Monday 7 October 2013

Keyboard Error, Press F1 - IBM 5160 Part 3

This is an old post, preserved for reference.
The products and services mentioned within are no longer available.

When I last wrote about the IBM5160 I was in the process of stripping down and rebuilding, it turned into a brief history of disk drives, mainly because I didn't have an XT compatible keyboard. The system was sitting there showing keyboard error (301) and requesting F1 be pressed to continue.
Although it had the same 5 pin DIN connector, the XT had a different keyboard protocol to the AT standard, which is still in use today, only the connector has changed from the 5 pin din on the AT to the 6 pin mini din connector on the PS/2.
Both protocols (the nice, elegant XT one and the later overcomplicated AT one) required only two pins, a clock and a data pin. I had started to design a simple converter using an 8 pin AT Tiny microcontroller. When looking for further information on the protocols, I came across this thread on the Vintage Computer Forum. It appears I'm not the only one in this predicament, and someone had already designed such a device, using an 8 pin PIC. Rather than reinvent this particular wheel, I programmed the firmware supplied by Chuck(G) in this post into a PIC12F629 and built the circuit on breadboard. It worked first time. Further information and schematics here.
I had removed all the drives and most of the cards and had only just started putting bits back together, so with no boot device available, the 5160 loads Microsoft BASIC from ROM.
A quick bit of testing and the keyboard is working fine, so I built it up into a little box.
A 5 pin cable plugs into the XT, and there are two options for a keyboard to plug in.
Either an older AT style keyboard.
Or a recent PS/2 keyboard.
Adding the drives back and trying a DOS disk, booted up into DOS and away it goes.
I also had a try with the hard drives. Initially they were reporting problems, but I found an old copy of Norton Disk Doctor and set it going.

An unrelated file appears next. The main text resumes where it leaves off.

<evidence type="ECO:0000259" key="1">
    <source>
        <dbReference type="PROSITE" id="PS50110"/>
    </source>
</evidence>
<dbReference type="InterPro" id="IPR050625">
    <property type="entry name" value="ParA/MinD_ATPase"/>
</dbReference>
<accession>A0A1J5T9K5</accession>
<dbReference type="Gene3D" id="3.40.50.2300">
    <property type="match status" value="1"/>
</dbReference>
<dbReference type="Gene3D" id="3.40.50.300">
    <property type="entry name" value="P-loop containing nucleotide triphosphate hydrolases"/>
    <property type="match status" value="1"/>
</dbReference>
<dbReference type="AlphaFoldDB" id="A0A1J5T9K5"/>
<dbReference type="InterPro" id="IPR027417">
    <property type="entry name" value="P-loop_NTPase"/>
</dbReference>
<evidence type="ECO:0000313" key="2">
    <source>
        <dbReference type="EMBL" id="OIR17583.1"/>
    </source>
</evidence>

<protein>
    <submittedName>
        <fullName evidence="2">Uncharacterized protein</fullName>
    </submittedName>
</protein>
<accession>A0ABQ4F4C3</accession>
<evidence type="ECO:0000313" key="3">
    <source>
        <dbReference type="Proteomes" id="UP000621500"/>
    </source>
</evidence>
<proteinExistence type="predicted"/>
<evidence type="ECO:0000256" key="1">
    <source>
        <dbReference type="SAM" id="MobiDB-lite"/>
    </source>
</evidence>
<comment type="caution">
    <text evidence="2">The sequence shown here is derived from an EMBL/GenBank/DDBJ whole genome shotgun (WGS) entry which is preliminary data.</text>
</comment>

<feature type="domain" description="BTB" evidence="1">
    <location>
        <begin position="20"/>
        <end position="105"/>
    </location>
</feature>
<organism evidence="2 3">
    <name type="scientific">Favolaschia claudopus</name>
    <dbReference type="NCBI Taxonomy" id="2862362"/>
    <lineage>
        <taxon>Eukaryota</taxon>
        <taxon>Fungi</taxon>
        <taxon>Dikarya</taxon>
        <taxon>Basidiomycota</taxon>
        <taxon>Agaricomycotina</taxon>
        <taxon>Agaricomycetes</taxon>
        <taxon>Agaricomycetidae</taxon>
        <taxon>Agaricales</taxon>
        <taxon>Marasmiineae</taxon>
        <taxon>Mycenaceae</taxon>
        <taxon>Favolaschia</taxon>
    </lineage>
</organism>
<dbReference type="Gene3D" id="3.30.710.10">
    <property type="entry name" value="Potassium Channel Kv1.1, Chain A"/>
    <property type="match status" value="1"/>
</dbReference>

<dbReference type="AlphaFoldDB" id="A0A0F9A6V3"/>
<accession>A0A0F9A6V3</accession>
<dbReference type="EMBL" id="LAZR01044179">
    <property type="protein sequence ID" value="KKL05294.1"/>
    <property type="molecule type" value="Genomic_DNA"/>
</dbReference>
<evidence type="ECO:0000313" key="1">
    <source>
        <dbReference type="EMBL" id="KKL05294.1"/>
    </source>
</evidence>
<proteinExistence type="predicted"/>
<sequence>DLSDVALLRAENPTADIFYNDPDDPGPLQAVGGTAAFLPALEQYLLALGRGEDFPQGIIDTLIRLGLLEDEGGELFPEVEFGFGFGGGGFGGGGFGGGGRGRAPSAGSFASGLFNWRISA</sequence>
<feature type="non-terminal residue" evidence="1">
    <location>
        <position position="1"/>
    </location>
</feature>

It didn't seem to like the CGA card, so I tried another and got the same result. Must not be compatible, so I dug out an 8 bit compatible VGA card and tried again.
That sorted out the problems and started booted into DOS 6.22. However, it then started some type of 'Power Menu' which wouldn't do anything without a password. I tried the usual candidates, but didn't manage to guess it. Easy enough to bypass though. I need to copy off things like software for the 'AST MegaPlus II' card, and then go for a clean install of DOS and all my usual software. Drives of that vintage are rather noisy and delicate, so I'll will probably mothball these as they are and look at using something like a compact flash card.
The power supply is likewise rather noisy, I've started stripping that down, with a plan to potentially replace the fan with a quieter one. I've noticed a couple of X type mains filter capacitors which have a habit of exploding, BBC model B's suffer from that a lot. I'll replace those, give it a good clean and check out the rest of the capacitors before putting it back together.
There is also a bit of a bodge where one of the disk drive power cables has been cut and and extra power cabled spliced in and the joints wrapped in cloth tape. I'll probably try to undo that mod and return it to its former condition.
Read more in the next article....

2022 Update: The next article will arrive at some point. I really must get around to getting all the 5160 bits out of storage and build up a working machine.